{"id":"33","title":"Balkan Route","description":"

From 2013 the so-called Balkan route, crossed by thousands of refugees heading to Europe, has seen an exponential increase. Government sources (FRONTEX 2015) say that in 2015 some 800,000 people have made the journey that begins in the Greek islands and ends in Central European countries. The majority of migrants that in recent years have travelled the Balkan route, which embraces countries such as Greece, Bulgaria, Macedonia, Serbia, Hungary, Croatia and Slovenia; were fleeing conflicts and political repression. It is not a coincidence that the increase in refugee arrivals, went hand in hand with the continuation and escalation of the Syrian and Afghan conflicts.<\/p>

The huge crisis of refugee arrivals that has taken place in 2015, and which is continuing in 2016, could have easily be predicted and prepared for if the governments of Europe had paid more attention to what was happening in neighbouring countries such as Serbia and Bulgaria. Since 2012 these counties bordering the EU have experienced a constant incoming migrant flow; but in the vast majority of cases, Europe has put in place only temporary solutions without any long-term strategy. Solutions such as the temporary reception centres (where people are housed for long periods with no answers concerning their future), and the erection of walls and razor-wire border fences that have simply moved the flow of migrants from one country to another.<\/p>

This situation has put a strain on European immigration policies, which have often been blind or backward in their approach to what is happening beyond Europe's borders (and also within Europe itself).<\/p>

In the last two years, the situation has become unmanageable from a humanitarian point of view. It has also become politically dangerous, resurgent populist groups across Europe have used the crisis as a political propaganda tool. The neo-Nazi party Golden Dawn in Greece, the far-right National Front in France and in Austria the far-right Freedom Party to name a few have all made significant gains in the polls.<\/p>

The European Union still has not found a concrete solution to put in place that suits all countries of the union for the management of the crisis. Often giving individual countries arbitrary choice on how to manage the transit flows on their territory. This situation has seen the actualization of policies that are often openly xenophobic, as in the case of Hungary, which in mid-September 2015 closed its border to the passage of refugees, and violently pushed thousands of people into neighbouring countries.<\/p>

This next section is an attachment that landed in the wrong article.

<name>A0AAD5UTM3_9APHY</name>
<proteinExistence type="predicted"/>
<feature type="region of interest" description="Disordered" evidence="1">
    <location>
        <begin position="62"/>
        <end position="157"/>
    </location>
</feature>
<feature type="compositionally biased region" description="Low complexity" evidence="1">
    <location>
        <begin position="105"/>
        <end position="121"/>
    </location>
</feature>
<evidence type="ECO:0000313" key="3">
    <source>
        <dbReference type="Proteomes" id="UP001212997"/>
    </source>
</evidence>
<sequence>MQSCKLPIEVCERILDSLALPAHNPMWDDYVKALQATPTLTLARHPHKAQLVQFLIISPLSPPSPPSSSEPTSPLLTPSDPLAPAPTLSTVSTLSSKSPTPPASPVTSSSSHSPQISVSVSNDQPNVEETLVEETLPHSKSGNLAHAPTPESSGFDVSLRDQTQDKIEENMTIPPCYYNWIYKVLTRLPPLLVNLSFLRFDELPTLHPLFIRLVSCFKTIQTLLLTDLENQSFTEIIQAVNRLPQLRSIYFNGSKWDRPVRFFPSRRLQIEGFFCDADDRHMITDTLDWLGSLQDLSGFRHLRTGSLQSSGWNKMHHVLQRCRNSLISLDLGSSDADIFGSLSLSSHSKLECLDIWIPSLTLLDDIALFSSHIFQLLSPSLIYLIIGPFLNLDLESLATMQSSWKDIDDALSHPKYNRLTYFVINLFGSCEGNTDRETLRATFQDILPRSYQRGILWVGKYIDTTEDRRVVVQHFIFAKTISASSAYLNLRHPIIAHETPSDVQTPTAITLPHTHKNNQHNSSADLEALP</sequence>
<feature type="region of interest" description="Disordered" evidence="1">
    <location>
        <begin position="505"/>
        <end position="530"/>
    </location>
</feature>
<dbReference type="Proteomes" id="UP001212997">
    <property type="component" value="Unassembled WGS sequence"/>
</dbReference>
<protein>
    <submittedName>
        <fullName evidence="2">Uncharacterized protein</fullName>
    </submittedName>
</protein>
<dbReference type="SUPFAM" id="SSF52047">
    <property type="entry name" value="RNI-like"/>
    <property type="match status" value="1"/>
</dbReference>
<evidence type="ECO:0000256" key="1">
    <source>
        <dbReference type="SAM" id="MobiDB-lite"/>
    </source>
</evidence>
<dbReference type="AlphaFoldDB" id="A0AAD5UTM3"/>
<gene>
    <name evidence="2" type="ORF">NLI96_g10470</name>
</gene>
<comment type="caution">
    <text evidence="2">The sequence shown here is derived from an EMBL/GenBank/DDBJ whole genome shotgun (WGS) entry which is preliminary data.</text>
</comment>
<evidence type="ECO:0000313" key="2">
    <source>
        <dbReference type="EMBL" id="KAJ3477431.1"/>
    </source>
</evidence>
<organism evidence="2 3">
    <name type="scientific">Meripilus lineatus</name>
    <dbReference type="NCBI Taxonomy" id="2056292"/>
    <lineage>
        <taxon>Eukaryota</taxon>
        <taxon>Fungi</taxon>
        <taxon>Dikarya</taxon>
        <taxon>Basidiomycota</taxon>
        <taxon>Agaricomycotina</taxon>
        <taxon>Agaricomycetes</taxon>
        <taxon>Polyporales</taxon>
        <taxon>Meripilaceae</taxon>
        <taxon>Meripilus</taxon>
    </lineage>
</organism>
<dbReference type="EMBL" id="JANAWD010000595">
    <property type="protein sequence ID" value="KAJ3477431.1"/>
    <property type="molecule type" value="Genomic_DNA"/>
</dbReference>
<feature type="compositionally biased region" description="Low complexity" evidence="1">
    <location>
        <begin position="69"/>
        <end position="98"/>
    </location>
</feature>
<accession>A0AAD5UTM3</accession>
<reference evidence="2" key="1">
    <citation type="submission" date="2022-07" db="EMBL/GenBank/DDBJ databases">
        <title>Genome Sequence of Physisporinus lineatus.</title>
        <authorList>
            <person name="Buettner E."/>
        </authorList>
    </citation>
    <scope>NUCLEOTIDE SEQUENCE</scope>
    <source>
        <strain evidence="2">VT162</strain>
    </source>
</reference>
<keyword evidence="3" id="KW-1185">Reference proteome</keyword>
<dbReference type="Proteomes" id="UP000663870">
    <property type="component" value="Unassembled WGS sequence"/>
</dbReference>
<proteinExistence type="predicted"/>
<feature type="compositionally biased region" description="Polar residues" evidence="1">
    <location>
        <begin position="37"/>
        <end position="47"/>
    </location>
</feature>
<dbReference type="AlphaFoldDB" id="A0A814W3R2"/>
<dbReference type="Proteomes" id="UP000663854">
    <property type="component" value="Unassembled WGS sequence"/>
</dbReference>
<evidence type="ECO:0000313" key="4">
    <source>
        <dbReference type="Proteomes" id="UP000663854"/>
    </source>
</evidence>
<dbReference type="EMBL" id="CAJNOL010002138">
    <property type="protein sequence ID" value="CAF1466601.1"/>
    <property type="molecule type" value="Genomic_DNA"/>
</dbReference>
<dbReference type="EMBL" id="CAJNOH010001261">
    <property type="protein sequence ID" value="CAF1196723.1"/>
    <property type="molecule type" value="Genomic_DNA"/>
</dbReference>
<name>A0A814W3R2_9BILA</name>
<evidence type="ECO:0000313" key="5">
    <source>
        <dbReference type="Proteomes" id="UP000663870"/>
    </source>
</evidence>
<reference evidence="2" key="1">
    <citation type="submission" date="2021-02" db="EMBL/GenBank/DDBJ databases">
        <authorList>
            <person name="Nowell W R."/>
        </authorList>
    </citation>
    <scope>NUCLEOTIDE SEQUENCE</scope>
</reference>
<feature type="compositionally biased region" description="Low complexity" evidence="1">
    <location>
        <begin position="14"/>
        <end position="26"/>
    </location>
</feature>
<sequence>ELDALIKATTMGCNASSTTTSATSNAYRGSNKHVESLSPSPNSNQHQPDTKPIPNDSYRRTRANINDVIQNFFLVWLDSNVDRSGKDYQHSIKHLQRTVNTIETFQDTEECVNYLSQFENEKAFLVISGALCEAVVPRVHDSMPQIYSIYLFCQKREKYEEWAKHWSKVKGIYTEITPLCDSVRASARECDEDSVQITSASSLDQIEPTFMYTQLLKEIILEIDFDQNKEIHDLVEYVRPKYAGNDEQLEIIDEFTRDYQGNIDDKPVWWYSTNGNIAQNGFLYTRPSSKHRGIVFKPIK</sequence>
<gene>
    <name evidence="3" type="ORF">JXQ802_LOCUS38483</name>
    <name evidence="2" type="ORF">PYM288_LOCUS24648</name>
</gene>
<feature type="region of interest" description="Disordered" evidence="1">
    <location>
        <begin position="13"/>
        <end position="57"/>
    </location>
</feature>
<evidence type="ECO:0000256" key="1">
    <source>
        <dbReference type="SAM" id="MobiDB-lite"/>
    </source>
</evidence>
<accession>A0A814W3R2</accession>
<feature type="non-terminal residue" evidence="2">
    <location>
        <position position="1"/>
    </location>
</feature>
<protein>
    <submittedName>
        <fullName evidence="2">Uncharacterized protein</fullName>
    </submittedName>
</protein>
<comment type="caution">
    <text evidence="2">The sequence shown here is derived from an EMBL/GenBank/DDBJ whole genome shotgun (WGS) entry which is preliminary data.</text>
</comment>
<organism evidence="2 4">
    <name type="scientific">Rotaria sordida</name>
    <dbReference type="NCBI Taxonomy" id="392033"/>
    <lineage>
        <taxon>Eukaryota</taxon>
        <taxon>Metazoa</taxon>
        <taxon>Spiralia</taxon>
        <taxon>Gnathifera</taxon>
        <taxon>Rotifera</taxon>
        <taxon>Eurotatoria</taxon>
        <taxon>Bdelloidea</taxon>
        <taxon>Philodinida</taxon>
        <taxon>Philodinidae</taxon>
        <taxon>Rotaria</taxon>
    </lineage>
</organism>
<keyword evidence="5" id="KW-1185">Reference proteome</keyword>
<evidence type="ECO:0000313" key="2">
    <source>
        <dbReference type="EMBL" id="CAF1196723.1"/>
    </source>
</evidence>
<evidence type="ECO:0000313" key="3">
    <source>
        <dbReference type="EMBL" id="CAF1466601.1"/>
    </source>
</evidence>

The Balkan route, however, has much deeper origins than the one the media has presented during the coverage in 2015. In Greece (the country where this route theoretically begins on European territory) the issue of refugees and migrants receiving an unwelcome reception and the non-inclusion into society, has existed for many years.<\/p>

Greece has historically been the gateway to Europe for thousands of people fleeing countries at war or repressive regimes. It is a country of limbo for asylum seekers; due to the great economic crisis foreigners have become the most vulnerable part of society, with no rights and no chance to request them. Greece has become a kind of hell for these people, where obtaining a residence permit is extremely difficult and where racism, due to the growth of xenophobic and fascist movements, has intensified in recent years.<\/p>

The current immigration crisis in Europe stems from the lack of a European plan for the management of the migration flow, and the development of adequate policies to help and welcome those seeking refuge.<\/p>

The Balkan route is part of a broader body of my photographic work (entitled \u201cFrom There to Here\u201d) that began in 2010.It is an investigation of the migration routes to Europe and the conditions of those who have already arrived and have been living in Europe for several years. It is a report that spans 15 countries and endeavours to be a visual historic archive of this period.<\/p>The migration crisis is a metaphor for our world and its inequalities. The arrival and the perpetuity of the hundreds of thousands of new migrants in Europe, unmasks the reality that in our society, the right to freedom of movement and the right to a decent life is not the same for everybody, and demonstrates how Western society, through these inequalities, seeks to preserve its privileges.
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